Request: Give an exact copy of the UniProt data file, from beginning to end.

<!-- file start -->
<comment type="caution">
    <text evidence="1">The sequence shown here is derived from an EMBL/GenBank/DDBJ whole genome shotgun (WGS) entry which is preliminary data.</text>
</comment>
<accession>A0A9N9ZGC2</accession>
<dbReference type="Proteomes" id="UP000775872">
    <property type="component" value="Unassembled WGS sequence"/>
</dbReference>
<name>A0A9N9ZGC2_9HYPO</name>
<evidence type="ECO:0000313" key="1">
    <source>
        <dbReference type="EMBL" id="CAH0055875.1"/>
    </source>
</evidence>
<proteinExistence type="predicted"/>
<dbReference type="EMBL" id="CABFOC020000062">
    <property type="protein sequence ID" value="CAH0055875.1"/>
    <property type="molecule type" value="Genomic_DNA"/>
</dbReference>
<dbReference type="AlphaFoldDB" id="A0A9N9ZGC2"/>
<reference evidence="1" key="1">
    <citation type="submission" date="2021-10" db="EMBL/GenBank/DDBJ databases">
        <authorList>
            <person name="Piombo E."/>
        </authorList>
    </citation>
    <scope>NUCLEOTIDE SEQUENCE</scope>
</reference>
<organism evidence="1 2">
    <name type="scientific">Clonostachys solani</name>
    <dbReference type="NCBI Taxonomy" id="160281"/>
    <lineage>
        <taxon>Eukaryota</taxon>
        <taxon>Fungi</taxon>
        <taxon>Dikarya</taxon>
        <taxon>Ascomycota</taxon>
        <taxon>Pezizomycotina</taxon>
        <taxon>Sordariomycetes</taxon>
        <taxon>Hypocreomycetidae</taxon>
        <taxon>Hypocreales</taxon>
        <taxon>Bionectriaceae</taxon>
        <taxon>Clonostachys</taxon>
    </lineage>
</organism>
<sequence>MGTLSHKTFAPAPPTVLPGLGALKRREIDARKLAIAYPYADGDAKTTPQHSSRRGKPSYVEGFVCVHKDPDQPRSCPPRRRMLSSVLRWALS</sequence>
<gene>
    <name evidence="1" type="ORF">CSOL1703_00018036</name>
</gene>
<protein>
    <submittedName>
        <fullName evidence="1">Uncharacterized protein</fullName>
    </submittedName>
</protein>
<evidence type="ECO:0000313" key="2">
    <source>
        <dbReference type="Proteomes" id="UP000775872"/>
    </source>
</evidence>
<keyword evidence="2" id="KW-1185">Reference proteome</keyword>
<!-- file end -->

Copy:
<comment type="caution">
    <text evidence="1">The sequence shown here is derived from an EMBL/GenBank/DDBJ whole genome shotgun (WGS) entry which is preliminary data.</text>
</comment>
<accession>A0A9N9ZGC2</accession>
<dbReference type="Proteomes" id="UP000775872">
    <property type="component" value="Unassembled WGS sequence"/>
</dbReference>
<name>A0A9N9ZGC2_9HYPO</name>
<evidence type="ECO:0000313" key="1">
    <source>
        <dbReference type="EMBL" id="CAH0055875.1"/>
    </source>
</evidence>
<proteinExistence type="predicted"/>
<dbReference type="EMBL" id="CABFOC020000062">
    <property type="protein sequence ID" value="CAH0055875.1"/>
    <property type="molecule type" value="Genomic_DNA"/>
</dbReference>
<dbReference type="AlphaFoldDB" id="A0A9N9ZGC2"/>
<reference evidence="1" key="1">
    <citation type="submission" date="2021-10" db="EMBL/GenBank/DDBJ databases">
        <authorList>
            <person name="Piombo E."/>
        </authorList>
    </citation>
    <scope>NUCLEOTIDE SEQUENCE</scope>
</reference>
<organism evidence="1 2">
    <name type="scientific">Clonostachys solani</name>
    <dbReference type="NCBI Taxonomy" id="160281"/>
    <lineage>
        <taxon>Eukaryota</taxon>
        <taxon>Fungi</taxon>
        <taxon>Dikarya</taxon>
        <taxon>Ascomycota</taxon>
        <taxon>Pezizomycotina</taxon>
        <taxon>Sordariomycetes</taxon>
        <taxon>Hypocreomycetidae</taxon>
        <taxon>Hypocreales</taxon>
        <taxon>Bionectriaceae</taxon>
        <taxon>Clonostachys</taxon>
    </lineage>
</organism>
<sequence>MGTLSHKTFAPAPPTVLPGLGALKRREIDARKLAIAYPYADGDAKTTPQHSSRRGKPSYVEGFVCVHKDPDQPRSCPPRRRMLSSVLRWALS</sequence>
<gene>
    <name evidence="1" type="ORF">CSOL1703_00018036</name>
</gene>
<protein>
    <submittedName>
        <fullName evidence="1">Uncharacterized protein</fullName>
    </submittedName>
</protein>
<evidence type="ECO:0000313" key="2">
    <source>
        <dbReference type="Proteomes" id="UP000775872"/>
    </source>
</evidence>
<keyword evidence="2" id="KW-1185">Reference proteome</keyword>